The present government intends to ban wild animals from travelling circuses in England. Such animals include tigers, lions and zebras. The government is drafting a bill to be included in the Queen’s speech. The Queen’s speech sets out the government’s proposed legislative programme for the year ahead.
This very welcome move by the government appears to have been at least partly motivated by the well-known abusive treatment of Britain’s last circus elephant, Anne, who was secretly filmed being kicked, hidden stabbed by her carer as she stood trained in a barn in 2011.
There are, in fact, 24 species of wild animal used in circuses in the UK at present.
Animal welfare groups, and people like myself and other PoC regulars would agree that:
“The complex physical, behavioural and psychological needs of wild animals cannot be met in a circus environment.”
Peter Jolly’s Circus is one of those license to use tigers and lions in its shows.
The director of the Captive Animals’ Protection Society, Liz Tyson says:
“Tigers, lions, elephants and camels simply cannot live a good life when their home is the back of a lorry and their sole purpose in life is to perform degrading tricks to circus audiences.”
The introduction of this bill in the next Parliament follows a 2011 rebellion which included Conservative MPs. A cross-party coalition of MPs defied the government backed a ban.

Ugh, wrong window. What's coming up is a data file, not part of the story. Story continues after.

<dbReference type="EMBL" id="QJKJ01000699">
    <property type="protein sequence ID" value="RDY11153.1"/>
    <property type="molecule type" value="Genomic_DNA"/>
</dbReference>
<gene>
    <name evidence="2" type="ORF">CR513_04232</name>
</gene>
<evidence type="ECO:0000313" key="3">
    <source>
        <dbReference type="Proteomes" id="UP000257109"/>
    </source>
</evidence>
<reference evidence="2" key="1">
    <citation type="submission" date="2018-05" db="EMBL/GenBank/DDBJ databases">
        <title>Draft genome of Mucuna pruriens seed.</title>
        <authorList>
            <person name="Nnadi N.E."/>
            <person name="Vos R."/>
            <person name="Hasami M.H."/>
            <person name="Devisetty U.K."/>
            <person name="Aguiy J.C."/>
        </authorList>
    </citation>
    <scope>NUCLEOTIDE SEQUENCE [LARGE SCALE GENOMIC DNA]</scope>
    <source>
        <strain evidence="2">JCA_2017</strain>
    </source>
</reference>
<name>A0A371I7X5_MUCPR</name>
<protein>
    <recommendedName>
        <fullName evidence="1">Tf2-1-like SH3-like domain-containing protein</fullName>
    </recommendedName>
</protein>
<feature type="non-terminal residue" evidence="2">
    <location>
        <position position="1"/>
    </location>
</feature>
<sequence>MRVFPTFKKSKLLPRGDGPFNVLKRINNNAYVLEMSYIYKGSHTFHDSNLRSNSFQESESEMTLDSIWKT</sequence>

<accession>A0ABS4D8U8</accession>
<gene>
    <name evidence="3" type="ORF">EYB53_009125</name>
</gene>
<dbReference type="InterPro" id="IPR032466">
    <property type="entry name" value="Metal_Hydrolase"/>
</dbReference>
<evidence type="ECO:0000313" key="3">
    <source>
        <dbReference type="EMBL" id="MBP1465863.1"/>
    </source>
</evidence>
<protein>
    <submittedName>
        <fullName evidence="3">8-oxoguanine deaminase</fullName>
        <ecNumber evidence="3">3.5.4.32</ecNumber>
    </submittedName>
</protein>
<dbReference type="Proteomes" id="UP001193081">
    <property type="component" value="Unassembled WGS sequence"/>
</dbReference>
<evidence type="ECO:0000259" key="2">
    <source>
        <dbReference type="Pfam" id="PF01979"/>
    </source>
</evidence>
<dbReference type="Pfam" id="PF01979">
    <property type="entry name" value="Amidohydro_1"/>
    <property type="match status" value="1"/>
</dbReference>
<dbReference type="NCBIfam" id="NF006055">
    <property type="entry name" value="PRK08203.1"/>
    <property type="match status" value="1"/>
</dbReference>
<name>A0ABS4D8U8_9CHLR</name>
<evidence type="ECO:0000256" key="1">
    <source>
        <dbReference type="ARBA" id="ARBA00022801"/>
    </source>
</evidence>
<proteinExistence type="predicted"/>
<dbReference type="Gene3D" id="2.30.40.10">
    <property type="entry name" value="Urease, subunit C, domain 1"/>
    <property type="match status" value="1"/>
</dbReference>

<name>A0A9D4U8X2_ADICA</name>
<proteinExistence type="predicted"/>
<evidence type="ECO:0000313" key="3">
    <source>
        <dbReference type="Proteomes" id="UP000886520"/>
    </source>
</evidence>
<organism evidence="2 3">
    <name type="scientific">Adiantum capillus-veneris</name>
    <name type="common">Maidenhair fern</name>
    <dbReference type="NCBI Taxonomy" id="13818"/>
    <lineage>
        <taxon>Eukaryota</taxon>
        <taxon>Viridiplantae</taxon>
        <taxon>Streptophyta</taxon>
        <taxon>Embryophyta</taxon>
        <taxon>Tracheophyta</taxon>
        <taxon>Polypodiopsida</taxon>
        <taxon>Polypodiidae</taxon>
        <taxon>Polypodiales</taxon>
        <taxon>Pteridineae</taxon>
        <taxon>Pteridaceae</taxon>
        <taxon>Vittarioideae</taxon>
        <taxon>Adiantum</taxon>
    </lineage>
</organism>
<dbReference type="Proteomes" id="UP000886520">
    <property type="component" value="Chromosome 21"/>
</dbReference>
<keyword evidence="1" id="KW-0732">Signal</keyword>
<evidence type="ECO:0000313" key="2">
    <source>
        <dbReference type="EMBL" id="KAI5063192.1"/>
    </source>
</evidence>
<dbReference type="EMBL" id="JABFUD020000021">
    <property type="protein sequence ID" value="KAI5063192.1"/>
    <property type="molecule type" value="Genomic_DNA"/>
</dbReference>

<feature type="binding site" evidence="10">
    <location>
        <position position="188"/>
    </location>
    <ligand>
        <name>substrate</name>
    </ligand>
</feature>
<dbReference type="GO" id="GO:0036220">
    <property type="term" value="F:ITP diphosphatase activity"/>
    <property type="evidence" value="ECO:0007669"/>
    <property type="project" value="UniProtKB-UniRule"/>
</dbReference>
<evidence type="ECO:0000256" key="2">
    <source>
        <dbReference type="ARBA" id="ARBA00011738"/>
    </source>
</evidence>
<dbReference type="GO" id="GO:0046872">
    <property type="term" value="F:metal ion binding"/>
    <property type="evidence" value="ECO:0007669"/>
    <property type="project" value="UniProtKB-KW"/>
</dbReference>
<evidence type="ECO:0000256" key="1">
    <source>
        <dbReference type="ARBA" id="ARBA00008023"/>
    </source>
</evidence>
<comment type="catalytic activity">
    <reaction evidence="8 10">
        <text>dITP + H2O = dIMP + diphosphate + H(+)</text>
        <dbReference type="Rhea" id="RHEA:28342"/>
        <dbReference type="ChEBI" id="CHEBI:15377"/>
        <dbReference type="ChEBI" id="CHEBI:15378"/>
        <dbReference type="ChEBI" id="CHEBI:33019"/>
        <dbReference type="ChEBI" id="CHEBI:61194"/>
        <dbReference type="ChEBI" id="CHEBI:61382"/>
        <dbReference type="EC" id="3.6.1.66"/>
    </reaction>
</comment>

Should the bill become a working statute then the RSPCA and the Born Free Foundation will be involved in re-homing the freed circus animals.
I hope that all visitors to the site will agree that this is a wonderful step in the right direction. Some might argue that it has been a long time coming. Better late than never. The days of the circus animal are over and have been for sometime.
It is is patently cruel to use, indeed to commercialise, wild animals in this inhumane way for the entertainment of people.
It is perhaps interesting to note that while circus animals are being phased out in the UK, it appears to me that there has been a gradual increase in the commercialisation of the domestic cat in the USA.
We know that the domestic cat can be a vehicle to make money. The domestic cat is really a commercial asset to some people and organisations. The modern phenomenon of “celebrity cats” is what I’m talking about and personally I find it disturbing because celebrity cats are all about people; people who want to make money and people want to be entertained. The cat is a vehicle in that process. It almost mirrors what happens to circus animals when you think about it. We find it difficult to stop using animals for our own ends.